Scripture Text – Nehemiah 7
The walls were completed, the gates were restored, and the enemy was thoroughly annoyed; but Nehemiah’s work was not finished by any means. Now he had to practice the truth Paul emphasized in Ephesians 6:13, “And having done all, to stand.” Nehemiah had been steadfast in building the walls and in resisting the shrewd and cunning onslaught of the enemy, and now he had to be steadfast in consolidating and conserving what they had gained. The beloved Apostle John warned, “Look to yourselves, that we do not lose those things we worked for, but that we may receive a full reward.” – 2 John 8.
A city is much more than walls, gates, and houses; a city is made up of its people. In the first half of Nehemiah’s book, the people existed for the walls; but now the walls must exist for the people. It was time to organize the community so that the citizens could enjoy the quality of life God wanted them to have. God had great things in store for Jerusalem, for one day His Son would walk the city streets, teach in the temple, and ultimately die outside the city walls.
This chapter records three important steps that must be taken by any leader in order to protect the people and the work that has already been done.
Then it was, when the wall was built and I had hung the doors, when the gatekeepers, the singers, and the Levites had been appointed, that I gave the charge of Jerusalem to my brother Hanani, and Hananiah the leader of the citadel, for he was a faithful man and feared God more than many. And I said to them, “Do not let the gates of Jerusalem be opened until the sun is hot; and while they stand guard, let them shut and bar the doors; and appoint guards from among the inhabitants of Jerusalem, one at his watch station and another in front of his own house.” – Nehemiah 7:1-3.
Napoleon described a leader as “a dealer in hope,” and Nehemiah certainly fits that description. Before the work began, he inspired the people by assuring them that God would prosper their efforts (Nehemiah 2:18–20). When the people were afraid, he prayed that God would strengthen them (Nehemiah 6:9). When the enemy threatened, Nehemiah stood his ground and called their bluff; and the work was completed in fifty-two days to the glory of God.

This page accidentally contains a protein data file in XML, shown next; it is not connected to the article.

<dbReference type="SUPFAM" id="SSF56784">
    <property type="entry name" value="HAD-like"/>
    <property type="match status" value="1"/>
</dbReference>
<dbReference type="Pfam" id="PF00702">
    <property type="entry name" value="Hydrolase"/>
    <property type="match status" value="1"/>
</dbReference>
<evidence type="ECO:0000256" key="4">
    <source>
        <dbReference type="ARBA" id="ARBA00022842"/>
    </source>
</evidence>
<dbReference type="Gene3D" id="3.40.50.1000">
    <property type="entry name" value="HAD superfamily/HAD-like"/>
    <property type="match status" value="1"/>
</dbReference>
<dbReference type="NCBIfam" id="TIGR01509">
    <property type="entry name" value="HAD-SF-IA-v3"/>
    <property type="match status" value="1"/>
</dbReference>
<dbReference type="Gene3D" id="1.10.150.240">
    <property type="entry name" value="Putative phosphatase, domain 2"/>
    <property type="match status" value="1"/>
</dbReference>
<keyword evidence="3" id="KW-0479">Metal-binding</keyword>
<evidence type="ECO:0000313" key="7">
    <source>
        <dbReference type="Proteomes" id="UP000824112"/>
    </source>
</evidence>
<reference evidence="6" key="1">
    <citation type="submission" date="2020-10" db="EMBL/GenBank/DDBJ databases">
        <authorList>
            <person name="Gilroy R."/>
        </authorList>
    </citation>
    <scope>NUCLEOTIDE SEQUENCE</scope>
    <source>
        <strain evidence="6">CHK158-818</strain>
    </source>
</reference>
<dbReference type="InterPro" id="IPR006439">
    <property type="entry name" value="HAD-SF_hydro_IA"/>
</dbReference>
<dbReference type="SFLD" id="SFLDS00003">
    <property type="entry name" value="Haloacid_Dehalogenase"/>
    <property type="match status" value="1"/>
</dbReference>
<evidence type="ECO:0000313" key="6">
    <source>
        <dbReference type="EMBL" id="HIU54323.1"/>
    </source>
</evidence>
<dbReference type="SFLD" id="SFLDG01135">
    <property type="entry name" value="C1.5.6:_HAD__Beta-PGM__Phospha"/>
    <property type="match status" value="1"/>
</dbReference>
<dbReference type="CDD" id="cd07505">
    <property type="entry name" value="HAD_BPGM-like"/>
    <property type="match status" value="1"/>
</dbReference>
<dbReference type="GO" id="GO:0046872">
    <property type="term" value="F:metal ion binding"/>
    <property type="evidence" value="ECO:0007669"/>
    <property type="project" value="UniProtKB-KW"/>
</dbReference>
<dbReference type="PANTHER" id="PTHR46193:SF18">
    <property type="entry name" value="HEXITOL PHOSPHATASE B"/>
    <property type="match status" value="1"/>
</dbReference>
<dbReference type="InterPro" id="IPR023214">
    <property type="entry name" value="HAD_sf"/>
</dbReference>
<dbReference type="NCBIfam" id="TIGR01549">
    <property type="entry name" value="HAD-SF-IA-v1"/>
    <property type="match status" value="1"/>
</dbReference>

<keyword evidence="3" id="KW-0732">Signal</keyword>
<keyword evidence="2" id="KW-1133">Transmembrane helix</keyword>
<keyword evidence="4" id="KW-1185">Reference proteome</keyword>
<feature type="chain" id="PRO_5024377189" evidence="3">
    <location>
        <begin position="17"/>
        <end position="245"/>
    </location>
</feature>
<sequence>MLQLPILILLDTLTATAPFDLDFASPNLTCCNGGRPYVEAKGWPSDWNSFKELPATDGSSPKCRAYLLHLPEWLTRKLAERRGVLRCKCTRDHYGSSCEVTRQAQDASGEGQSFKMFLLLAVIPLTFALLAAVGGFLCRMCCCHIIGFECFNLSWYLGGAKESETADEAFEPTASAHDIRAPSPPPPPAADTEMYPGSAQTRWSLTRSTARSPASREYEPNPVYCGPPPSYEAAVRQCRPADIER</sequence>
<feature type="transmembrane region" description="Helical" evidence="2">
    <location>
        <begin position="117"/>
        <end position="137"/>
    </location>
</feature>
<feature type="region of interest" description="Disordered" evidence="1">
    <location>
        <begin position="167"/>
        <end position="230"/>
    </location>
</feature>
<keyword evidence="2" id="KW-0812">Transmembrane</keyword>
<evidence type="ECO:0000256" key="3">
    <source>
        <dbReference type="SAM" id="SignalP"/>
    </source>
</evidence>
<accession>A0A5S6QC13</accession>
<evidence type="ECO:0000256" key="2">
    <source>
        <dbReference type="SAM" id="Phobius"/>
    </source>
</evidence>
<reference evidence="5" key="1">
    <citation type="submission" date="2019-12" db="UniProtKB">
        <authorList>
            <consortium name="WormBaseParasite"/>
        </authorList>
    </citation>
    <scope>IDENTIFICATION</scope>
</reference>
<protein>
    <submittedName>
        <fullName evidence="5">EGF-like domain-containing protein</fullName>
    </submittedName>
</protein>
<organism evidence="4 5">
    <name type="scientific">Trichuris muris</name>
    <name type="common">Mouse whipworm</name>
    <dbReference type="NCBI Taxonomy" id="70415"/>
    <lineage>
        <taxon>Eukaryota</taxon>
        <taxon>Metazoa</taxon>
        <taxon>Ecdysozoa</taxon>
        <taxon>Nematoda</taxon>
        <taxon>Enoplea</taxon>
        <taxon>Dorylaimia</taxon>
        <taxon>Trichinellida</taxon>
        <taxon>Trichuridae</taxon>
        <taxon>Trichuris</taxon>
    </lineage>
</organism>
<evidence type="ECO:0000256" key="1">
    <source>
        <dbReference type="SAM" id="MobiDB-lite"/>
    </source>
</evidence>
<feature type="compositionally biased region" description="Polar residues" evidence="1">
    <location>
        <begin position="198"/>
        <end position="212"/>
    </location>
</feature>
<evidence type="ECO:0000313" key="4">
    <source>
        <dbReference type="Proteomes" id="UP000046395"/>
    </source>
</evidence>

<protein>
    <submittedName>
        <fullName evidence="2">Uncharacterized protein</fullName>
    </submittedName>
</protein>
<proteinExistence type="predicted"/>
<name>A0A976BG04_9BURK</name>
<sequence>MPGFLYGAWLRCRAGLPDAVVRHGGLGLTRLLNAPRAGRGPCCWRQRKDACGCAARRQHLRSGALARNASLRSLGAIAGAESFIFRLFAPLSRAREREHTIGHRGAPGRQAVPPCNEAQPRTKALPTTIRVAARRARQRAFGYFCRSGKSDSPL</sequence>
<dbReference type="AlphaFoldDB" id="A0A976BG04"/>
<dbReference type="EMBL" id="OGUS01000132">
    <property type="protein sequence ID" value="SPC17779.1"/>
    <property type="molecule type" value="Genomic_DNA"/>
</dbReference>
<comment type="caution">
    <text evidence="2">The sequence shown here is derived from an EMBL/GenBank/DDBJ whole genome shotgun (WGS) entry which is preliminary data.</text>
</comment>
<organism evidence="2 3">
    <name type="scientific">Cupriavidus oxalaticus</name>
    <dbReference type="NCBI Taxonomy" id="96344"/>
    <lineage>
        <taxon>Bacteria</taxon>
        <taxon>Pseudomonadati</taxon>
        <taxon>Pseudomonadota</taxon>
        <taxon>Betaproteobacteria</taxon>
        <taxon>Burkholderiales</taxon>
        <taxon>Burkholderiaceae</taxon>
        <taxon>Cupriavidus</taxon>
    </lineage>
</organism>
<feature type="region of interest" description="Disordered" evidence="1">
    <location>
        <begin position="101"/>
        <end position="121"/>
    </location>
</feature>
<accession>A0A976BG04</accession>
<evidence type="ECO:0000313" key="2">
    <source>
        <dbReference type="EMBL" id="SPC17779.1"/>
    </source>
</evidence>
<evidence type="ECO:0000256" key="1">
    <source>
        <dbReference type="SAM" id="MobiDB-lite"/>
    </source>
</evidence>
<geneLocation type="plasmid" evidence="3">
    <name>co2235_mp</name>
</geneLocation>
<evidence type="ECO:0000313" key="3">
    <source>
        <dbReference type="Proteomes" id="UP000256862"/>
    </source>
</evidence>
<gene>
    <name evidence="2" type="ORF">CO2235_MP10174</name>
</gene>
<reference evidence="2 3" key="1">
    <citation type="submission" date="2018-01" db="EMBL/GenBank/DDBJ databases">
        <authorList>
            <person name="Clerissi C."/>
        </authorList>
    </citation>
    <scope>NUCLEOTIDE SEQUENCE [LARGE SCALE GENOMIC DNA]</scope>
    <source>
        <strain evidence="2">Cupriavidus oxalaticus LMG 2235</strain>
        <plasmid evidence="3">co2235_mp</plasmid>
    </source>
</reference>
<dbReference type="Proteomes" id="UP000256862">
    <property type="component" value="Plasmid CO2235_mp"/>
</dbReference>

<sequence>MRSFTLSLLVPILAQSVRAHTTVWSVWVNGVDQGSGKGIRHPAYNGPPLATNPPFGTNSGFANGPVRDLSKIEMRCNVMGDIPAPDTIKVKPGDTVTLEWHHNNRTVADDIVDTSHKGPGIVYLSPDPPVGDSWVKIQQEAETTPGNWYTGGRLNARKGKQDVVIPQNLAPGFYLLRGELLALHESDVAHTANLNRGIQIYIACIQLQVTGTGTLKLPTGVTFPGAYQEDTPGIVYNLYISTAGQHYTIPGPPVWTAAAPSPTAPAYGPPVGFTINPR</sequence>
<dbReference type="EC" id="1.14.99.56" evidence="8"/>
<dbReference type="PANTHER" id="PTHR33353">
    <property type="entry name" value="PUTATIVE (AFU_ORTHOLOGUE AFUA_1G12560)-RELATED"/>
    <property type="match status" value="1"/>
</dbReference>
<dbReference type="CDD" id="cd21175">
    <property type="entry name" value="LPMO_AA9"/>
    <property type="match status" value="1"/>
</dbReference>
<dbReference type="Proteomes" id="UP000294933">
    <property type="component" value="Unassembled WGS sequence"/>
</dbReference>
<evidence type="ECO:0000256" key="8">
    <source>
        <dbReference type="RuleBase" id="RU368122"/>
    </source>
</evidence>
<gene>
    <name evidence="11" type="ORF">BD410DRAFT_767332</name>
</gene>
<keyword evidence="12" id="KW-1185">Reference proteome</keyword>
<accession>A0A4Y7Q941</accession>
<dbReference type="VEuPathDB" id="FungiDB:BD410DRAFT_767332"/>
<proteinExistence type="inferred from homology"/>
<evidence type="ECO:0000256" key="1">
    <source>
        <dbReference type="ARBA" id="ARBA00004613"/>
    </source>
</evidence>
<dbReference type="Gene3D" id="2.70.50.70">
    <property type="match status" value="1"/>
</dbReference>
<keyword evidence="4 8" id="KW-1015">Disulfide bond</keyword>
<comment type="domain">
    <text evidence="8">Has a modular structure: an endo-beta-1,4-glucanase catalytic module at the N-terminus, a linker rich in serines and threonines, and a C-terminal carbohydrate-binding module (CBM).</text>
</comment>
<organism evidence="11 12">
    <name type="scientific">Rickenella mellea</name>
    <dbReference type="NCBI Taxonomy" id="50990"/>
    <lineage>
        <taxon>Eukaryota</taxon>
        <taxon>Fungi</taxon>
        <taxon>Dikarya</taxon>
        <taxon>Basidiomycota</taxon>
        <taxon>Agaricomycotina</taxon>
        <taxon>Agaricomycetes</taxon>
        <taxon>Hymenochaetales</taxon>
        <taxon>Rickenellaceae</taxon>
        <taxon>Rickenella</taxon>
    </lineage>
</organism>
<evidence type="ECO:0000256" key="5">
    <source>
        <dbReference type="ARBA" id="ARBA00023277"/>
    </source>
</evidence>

Assistants (Nehemiah 7:2). Like all good leaders, Nehemiah knew he couldn’t do the job alone. One of his first official acts was to appoint two assistants, his brother Hanani (Nehemiah 1:2) and Hananiah, who was in charge of the citadel (Nehemiah 2:8). The citadel, also known as the palace, was a fortress in the temple area, guarding the north wall of the city, which was especially vulnerable to attack. Hanani and Hananiah would work with Rephaiah (Nehemiah 3:9) and Shallum (Nehemiah 3:12), both rulers of districts in the city.
Why was Nehemiah convinced that these men would be good leaders? They had two wonderful qualities: They were faithful to God and they feared God. Dr. Bob Jones, Sr., often remarked, “The greatest ability is dependability.” If we truly fear the Lord, we will be faithful to do the work He has called and equipped us to do. When leaders fear people instead of fearing God, they end up becoming trapped (Proverbs 29:25); which always leads to failure.
Years ago, the German psychiatrist and philosopher Dr. Karl Jaspers stated:
“The power of leadership appears to be declining everywhere. More and more of the men we see coming to the top seem to be merely drifting.”
Dr. Ted Engstrom, wrote in his book The Making of A Christian Leader:
“We see the tragedy of weak men in important places—little men in big jobs.”
And British writer and author Walter Savage Landor wrote:
“When little men cast long shadows, it is a sign that the sun is setting.”
Ominous and foreboding statements, indeed!
Not everybody is called to be a Nehemiah, but some of us can be Hananis, Hananiahs, Rephaiahs, or Shallums, and work with God-given leaders to help get the job done right. God is looking for faithful, God-fearing men and women who will have the courage and conviction to serve Him, no matter the obstacles and no matter what may come.
Gatekeepers (Nehemiah 7:1, 3). What is the advantage or even the worth of strong new gates if there isn’t someone who is guarding them and controlling who enters and leaves the city? What good are walls themselves, if the gates are open to every foe who wants to enter the city? I understand that the Great Wall of China was penetrated by the enemy at least four times, and each time the guards were bribed. Gates and walls are only as good as the people who guard them.
The gatekeepers were given specific instructions as to when to open and close the gates. To open the gates early in the morning would only invite the enemy to come in while the city was asleep and unprepared. To close and lock the gates without the guards on duty might give enemy agents opportunity to slip in unnoticed. The gatekeepers were an important link in the chain of leadership.
To Be Continued